Interview with Clinton Festa, Author of Ancient Canada | NewInBooks


What’s the story behind the story? What inspired you to write Ancient Canada: A Mythological Tale?

I was visiting a friend in New York City, looking for a place to eat lunch. There were fantastic restaurants everywhere with food from all over the world. Thinking about all of those different cultures made me want to create an alternate world full of its own, without infringing on any true cultural traditions.

This story takes place in an alternate Arctic Circle. It only uses the geography of the North, not its cultural traditions, and tells its own story. Without giving away too much, the title still makes sense as you progress through the book.

If you had to pick theme songs for the main characters of Ancient Canada: A Mythological Tale, what would they be?

That’s funny, because when writing the characters, I tried to think of what they would be like in our world, particularly what music they would listen to. I’m not sure of one specific song, but Marigold would definitely be a huge Madonna fan. That was fun, and important, for me to think about while writing because it helped me develop some universality to the characters. For Lavender, it would be Annie Lennox. If they lived in our world, Lavender would get into fights with Marigold over music, for sure.

What’s your favorite genre to read? Is it the same as your favorite genre to write?

My favorite genre to read, believe it or not, is actual mythology. I love The Odyssey, I enjoy reading Greek tragedies, and anything really, really old. For current works, the latest book I read was River of Fire, a memoir by Sister Helen Prejean. I highly recommend all three of her books. My favorite genre to write is fantasy/mythology fiction just like this story.

What books are on your TBR pile right now?

The Stranger by Albert Camus.

What scene in your book was your favorite to write?

Probably when Lavender and Marigold are inside the sea monster and the Canadian soldiers fail miserably in their attempt to kill the creature (not to rescue, but to arrest the sisters). The reason I liked writing it was that the scene required a certain precision of detail for the action not to be confusing, and that also brought out a lot of the imagery and movement, making such a bizarre scene so easy to picture.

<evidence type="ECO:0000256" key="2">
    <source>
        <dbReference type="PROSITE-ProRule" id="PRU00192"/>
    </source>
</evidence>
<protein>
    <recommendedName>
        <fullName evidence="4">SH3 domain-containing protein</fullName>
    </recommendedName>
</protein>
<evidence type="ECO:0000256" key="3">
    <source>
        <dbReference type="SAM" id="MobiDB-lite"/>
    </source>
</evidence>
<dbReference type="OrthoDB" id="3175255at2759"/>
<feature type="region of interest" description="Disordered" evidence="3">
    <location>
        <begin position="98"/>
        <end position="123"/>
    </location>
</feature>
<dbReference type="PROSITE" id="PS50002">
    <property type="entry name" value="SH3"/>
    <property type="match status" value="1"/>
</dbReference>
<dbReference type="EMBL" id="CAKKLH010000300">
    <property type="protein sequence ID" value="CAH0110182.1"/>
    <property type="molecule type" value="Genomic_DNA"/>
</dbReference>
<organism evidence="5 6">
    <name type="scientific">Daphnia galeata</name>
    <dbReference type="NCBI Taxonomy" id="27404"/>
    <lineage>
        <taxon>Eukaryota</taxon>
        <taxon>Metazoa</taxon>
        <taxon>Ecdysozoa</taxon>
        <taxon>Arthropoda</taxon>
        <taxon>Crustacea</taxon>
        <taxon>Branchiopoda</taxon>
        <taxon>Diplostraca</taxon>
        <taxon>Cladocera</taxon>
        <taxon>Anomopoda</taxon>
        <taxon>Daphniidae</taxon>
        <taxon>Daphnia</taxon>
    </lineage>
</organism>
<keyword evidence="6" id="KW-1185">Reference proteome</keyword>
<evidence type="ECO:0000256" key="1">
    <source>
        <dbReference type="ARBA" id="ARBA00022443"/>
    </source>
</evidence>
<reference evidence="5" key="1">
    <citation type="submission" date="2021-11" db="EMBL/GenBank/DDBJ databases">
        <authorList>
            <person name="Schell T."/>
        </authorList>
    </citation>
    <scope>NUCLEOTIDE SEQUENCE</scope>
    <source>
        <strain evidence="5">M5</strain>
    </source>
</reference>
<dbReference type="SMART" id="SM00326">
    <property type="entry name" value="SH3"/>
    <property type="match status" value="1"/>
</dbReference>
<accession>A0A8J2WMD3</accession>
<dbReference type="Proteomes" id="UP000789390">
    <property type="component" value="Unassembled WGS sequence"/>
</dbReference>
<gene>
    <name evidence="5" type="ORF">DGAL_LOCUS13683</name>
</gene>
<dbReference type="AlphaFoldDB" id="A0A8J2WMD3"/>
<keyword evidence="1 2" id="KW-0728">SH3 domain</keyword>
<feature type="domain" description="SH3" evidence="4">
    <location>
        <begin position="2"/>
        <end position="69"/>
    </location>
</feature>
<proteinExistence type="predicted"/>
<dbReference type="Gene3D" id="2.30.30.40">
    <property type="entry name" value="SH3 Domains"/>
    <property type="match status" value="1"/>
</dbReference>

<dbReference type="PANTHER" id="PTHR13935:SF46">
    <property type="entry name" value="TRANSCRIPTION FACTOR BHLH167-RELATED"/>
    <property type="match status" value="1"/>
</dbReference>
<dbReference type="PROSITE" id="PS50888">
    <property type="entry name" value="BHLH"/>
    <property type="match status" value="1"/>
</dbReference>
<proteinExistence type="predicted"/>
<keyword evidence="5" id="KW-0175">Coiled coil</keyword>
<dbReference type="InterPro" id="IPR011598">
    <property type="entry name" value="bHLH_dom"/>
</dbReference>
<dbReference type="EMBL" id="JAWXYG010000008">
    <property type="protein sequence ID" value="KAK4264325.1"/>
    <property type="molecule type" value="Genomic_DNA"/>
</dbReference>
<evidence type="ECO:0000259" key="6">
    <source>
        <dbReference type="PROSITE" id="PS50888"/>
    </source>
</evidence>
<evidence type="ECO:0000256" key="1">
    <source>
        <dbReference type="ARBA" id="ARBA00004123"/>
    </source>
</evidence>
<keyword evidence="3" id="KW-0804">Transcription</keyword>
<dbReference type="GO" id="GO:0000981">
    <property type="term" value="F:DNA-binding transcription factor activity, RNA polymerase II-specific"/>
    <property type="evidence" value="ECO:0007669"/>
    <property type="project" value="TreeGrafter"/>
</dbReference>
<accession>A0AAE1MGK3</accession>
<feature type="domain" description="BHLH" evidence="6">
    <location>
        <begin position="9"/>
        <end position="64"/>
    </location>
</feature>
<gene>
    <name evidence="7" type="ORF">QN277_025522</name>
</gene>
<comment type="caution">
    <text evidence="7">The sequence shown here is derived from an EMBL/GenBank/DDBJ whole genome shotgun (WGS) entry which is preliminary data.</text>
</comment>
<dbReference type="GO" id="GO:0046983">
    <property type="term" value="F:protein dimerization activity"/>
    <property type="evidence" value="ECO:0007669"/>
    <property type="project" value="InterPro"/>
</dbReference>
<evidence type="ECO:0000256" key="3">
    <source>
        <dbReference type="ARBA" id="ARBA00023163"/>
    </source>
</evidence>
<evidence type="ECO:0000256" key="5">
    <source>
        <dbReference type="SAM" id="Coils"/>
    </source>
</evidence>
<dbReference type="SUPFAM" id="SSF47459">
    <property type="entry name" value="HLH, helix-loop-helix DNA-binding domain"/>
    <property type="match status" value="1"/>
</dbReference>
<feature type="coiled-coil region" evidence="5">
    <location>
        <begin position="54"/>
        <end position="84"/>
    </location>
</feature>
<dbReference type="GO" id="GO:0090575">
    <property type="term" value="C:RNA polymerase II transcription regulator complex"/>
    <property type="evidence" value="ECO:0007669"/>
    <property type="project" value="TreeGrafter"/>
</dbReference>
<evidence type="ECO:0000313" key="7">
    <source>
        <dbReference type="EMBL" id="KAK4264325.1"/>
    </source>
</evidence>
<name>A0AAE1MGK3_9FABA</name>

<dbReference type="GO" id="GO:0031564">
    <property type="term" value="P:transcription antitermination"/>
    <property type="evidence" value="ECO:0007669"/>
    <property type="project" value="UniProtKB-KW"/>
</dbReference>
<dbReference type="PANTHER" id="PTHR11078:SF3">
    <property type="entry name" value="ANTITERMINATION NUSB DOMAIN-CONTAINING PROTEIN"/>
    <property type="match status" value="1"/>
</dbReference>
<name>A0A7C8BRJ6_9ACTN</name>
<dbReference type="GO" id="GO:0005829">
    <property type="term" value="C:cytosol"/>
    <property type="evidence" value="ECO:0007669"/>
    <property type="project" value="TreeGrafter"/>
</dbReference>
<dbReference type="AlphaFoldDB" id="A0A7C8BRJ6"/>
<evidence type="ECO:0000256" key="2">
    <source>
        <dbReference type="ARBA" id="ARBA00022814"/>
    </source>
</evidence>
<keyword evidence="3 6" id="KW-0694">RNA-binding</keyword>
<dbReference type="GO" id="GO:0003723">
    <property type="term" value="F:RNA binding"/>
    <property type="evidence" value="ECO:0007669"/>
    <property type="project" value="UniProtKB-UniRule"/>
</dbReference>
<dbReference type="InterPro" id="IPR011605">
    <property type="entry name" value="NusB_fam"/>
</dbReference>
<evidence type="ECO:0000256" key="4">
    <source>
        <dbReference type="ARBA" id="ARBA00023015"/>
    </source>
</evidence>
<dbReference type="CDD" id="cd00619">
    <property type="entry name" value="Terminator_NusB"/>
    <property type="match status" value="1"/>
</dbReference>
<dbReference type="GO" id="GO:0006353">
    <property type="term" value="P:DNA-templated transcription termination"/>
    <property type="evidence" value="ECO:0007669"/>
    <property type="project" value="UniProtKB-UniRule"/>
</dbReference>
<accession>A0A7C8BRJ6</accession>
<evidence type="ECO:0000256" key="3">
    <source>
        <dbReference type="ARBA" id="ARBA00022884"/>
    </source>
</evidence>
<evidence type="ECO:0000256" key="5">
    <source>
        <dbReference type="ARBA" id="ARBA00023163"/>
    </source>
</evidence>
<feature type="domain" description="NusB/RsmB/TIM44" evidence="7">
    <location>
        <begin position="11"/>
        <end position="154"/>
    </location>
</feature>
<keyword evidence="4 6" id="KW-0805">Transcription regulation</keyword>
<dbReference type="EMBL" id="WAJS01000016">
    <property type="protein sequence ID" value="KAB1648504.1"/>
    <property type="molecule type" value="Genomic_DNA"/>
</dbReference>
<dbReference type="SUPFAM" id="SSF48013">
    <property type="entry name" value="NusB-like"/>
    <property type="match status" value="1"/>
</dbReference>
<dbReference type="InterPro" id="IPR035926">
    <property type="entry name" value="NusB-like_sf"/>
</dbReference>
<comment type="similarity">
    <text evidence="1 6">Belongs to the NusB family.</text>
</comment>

Do you have any quirky writing habits? (lucky mugs, cats on laps, etc.)

Nothing too quirky, but my family schedule tends to force my writing time to be late at night. Most of this book was written between 9 p.m. and 3 a.m. on weekends, or when I was traveling for work. Which is probably why it took me a while to write, and why the characters suffer multiple episodes of sleep deprivation throughout the story.

Do you have a motto, quote, or philosophy you live by?

My grandfather used to say, “The impossible just takes a little bit longer.” He was an educator and a school superintendent, and that motto worked for him. His brother used to say, “Do everything with love.” He was a priest, and that worked for him as well. Those sayings work for me too, when I remember to use them.

If you could choose one thing for readers to remember after reading your book, what would it be?

I just hope it’s unlike anything they’ve read before. If they’re expecting sword and sorcery fantasy, they’ll be upset at the lack of wizards and dragons. But I suppose with a title like Ancient Canada: a Mythological Tale, and knowing that it’s not based on actual cultures of our world, I would just hope they’d question the story world, and wonder why things are the way they are.

 

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